Making the Expected Seem Extraordinary


Yesterday I shared the #BestThingISawToday from one of my 3rd grade classrooms. There was nothing flashy, nothing gleamed from social media. It was simply a teacher understanding the standard her students needed to know and planning every activity connected to that standard.

The standard was about distinguishing the author’s point of view. Her small group read a story and had to determine the POV; students watched a Flocabulary video about POV; they read a story independently and answered questions about POV; and each student had a goal and scale about POV that they could refer to to gauge their progress. Nothing flashy, nothing gleamed from social media. But in all ways it was an awesome lesson and exactly what every teacher should strive for. Now, this teacher also does the flashy and gets ideas from social media, but none of that “extra special stuff” matters if she doesn’t know the standards and knows her students.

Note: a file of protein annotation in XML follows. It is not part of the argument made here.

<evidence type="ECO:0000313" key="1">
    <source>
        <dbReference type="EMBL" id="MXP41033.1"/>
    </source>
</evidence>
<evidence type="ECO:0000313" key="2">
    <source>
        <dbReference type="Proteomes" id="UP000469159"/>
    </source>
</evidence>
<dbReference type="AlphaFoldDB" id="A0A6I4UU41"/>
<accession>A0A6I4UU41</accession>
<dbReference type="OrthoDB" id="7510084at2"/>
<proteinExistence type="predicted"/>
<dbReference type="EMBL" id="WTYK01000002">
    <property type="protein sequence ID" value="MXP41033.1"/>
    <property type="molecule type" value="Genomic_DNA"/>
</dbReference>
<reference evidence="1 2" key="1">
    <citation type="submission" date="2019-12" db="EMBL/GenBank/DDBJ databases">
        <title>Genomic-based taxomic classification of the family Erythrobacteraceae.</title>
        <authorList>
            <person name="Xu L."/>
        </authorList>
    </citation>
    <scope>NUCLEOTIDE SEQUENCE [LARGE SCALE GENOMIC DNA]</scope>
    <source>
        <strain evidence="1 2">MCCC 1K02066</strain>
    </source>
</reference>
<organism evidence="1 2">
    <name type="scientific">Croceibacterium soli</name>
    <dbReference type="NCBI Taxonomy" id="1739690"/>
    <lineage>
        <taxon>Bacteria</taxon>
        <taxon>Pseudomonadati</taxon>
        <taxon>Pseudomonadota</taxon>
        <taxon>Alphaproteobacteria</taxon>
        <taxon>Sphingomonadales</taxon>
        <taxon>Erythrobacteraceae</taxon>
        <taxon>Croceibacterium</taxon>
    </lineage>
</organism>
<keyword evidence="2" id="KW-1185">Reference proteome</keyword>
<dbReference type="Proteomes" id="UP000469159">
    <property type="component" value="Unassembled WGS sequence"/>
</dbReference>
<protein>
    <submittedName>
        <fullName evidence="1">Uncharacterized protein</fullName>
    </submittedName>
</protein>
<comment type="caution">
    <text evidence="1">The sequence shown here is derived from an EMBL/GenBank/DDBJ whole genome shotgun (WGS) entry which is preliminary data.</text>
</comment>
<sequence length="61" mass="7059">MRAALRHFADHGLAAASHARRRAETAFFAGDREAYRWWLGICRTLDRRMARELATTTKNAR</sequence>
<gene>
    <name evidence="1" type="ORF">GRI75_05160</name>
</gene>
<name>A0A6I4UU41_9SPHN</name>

I love the innovative and the extra special because it invites students in and makes their educational experience more memorable. But first you need to have your basics down and make sure that your students leave with an understanding of what they are going to learn and how they are going to get there.

I love nothing more than to celebrate the teachers who can make the expected seem extraordinary.  I am lucky that I get to work with many teachers who have this ability.  And these teachers know that the “extra” comes after the basics.   When you have a teacher who combines it all, then it is the students who win.


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